See more from this Session: Robert F Barnes Graduate Student Competition
Monday, October 17, 2011: 2:15 PM
Henry Gonzalez Convention Center, Room 007C, River Level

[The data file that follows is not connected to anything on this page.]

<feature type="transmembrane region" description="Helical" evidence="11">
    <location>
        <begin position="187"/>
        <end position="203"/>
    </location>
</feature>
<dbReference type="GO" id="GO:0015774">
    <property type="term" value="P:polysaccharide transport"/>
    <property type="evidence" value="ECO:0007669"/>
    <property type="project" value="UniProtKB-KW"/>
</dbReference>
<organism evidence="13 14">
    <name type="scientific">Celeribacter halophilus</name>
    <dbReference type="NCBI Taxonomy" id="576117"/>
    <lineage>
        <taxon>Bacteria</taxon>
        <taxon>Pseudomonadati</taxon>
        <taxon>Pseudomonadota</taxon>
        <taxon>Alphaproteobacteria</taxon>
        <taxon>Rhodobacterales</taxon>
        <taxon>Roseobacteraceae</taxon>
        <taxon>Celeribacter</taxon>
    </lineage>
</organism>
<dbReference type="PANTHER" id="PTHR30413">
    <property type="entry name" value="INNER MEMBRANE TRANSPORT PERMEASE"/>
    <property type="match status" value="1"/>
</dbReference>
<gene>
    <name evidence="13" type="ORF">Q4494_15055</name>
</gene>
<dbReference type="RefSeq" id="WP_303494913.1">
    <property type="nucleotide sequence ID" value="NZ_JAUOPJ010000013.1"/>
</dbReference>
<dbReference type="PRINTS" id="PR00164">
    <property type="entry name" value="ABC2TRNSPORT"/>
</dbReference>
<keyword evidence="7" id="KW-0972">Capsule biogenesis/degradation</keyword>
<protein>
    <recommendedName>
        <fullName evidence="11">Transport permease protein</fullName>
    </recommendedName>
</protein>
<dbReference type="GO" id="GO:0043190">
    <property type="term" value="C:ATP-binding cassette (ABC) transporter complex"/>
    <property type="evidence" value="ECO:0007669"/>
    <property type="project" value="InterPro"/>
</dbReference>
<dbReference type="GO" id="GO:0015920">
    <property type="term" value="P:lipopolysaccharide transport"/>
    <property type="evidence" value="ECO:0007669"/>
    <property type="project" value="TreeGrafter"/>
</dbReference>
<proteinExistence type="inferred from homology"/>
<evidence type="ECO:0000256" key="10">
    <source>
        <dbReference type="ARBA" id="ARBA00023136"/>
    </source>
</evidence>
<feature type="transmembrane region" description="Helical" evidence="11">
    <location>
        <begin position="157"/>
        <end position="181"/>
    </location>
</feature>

Grasslands support their own unique plant and animal species. Vegetation helps to prevent erosion by providing cover to protect the soil surface from raindrop impact, and by increasing root mass to hold surface aggregates together; animal grazing behavior will directly affect vegetation and soil cover. Understanding the environmental effects of mixed grazing as compared to a single species grazing system will help to refine our farming and agricultural practices with the purpose of increasing sustainability and protecting the environment. The objective of this study is to characterize soil hydrologic properties as affected by single and mixed species grazing systems. To achieve the study’s objective a completely randomized factorial experiment composed of one factor (grazing system) with two treatments, and three replicates was established at WVU Reedsville Animal Research Farm. To assess the environmental impact of the two grazing systems on soil hydraulic properties, infiltration rate, bulk density, soil texture, soil structure, and runoff volumes were collected. To test the runoff, infiltration, and sedimentation, erosion/infiltration plots were installed in each replicate in May 2011. Soil surface samples were taken to determine the remaining soil properties mentioned above. It has been observed in previous years the differences in animal species affect the vegetative cover remaining after they have moved out of the paddocks. It was determined that runoff volumes were statistically significantly different between the two grazing systems. The mixed species grazing system exhibited higher average runoff volumes ranging from 3222 mL to 5346 mL, while the single species grazing system produced average runoff volumes ranging from 896 mL to 2113 mL (for the same rain events). Surface saturated hydraulic conductivity was highly variable, ranging from 30 mm/hr to 284 mm/hr. Surface bulk density showed low variability with a range from 0.88 g/cm3 to 1.13 g/cm3. Low bulk density indicates a high pore volume. Correlation analysis show, that average runoff and the aggregate geometric mean diameter are statistically significant (α = 0.05) and negatively correlated. The relationship suggests that presence of large aggregates decrease the average amount of runoff. The data suggest that the mixed species grazing system affects soil surface properties and soil cover, and as a consequence more runoff is produced in this system than the single species grazing system. The data suggest that, over time, land management practices can affect the sustainability of the grassland based on soil and grassland hydrologic properties.